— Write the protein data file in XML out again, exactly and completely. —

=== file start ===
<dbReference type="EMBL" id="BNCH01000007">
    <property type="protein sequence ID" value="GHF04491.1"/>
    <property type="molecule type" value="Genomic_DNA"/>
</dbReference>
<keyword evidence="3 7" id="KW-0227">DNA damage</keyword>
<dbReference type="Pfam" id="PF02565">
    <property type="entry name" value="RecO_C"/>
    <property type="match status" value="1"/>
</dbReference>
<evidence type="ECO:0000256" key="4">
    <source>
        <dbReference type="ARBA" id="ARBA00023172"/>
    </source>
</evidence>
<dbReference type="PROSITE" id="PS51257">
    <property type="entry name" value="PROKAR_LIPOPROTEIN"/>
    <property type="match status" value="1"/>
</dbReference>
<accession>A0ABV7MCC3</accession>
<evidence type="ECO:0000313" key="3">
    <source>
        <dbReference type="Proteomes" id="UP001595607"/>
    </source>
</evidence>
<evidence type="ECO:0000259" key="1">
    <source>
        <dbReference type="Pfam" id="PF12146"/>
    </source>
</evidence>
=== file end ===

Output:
<dbReference type="EMBL" id="BNCH01000007">
    <property type="protein sequence ID" value="GHF04491.1"/>
    <property type="molecule type" value="Genomic_DNA"/>
</dbReference>
<keyword evidence="3 7" id="KW-0227">DNA damage</keyword>
<dbReference type="Pfam" id="PF02565">
    <property type="entry name" value="RecO_C"/>
    <property type="match status" value="1"/>
</dbReference>
<evidence type="ECO:0000256" key="4">
    <source>
        <dbReference type="ARBA" id="ARBA00023172"/>
    </source>
</evidence>
<dbReference type="PROSITE" id="PS51257">
    <property type="entry name" value="PROKAR_LIPOPROTEIN"/>
    <property type="match status" value="1"/>
</dbReference>
<accession>A0ABV7MCC3</accession>
<evidence type="ECO:0000313" key="3">
    <source>
        <dbReference type="Proteomes" id="UP001595607"/>
    </source>
</evidence>
<evidence type="ECO:0000259" key="1">
    <source>
        <dbReference type="Pfam" id="PF12146"/>
    </source>
</evidence>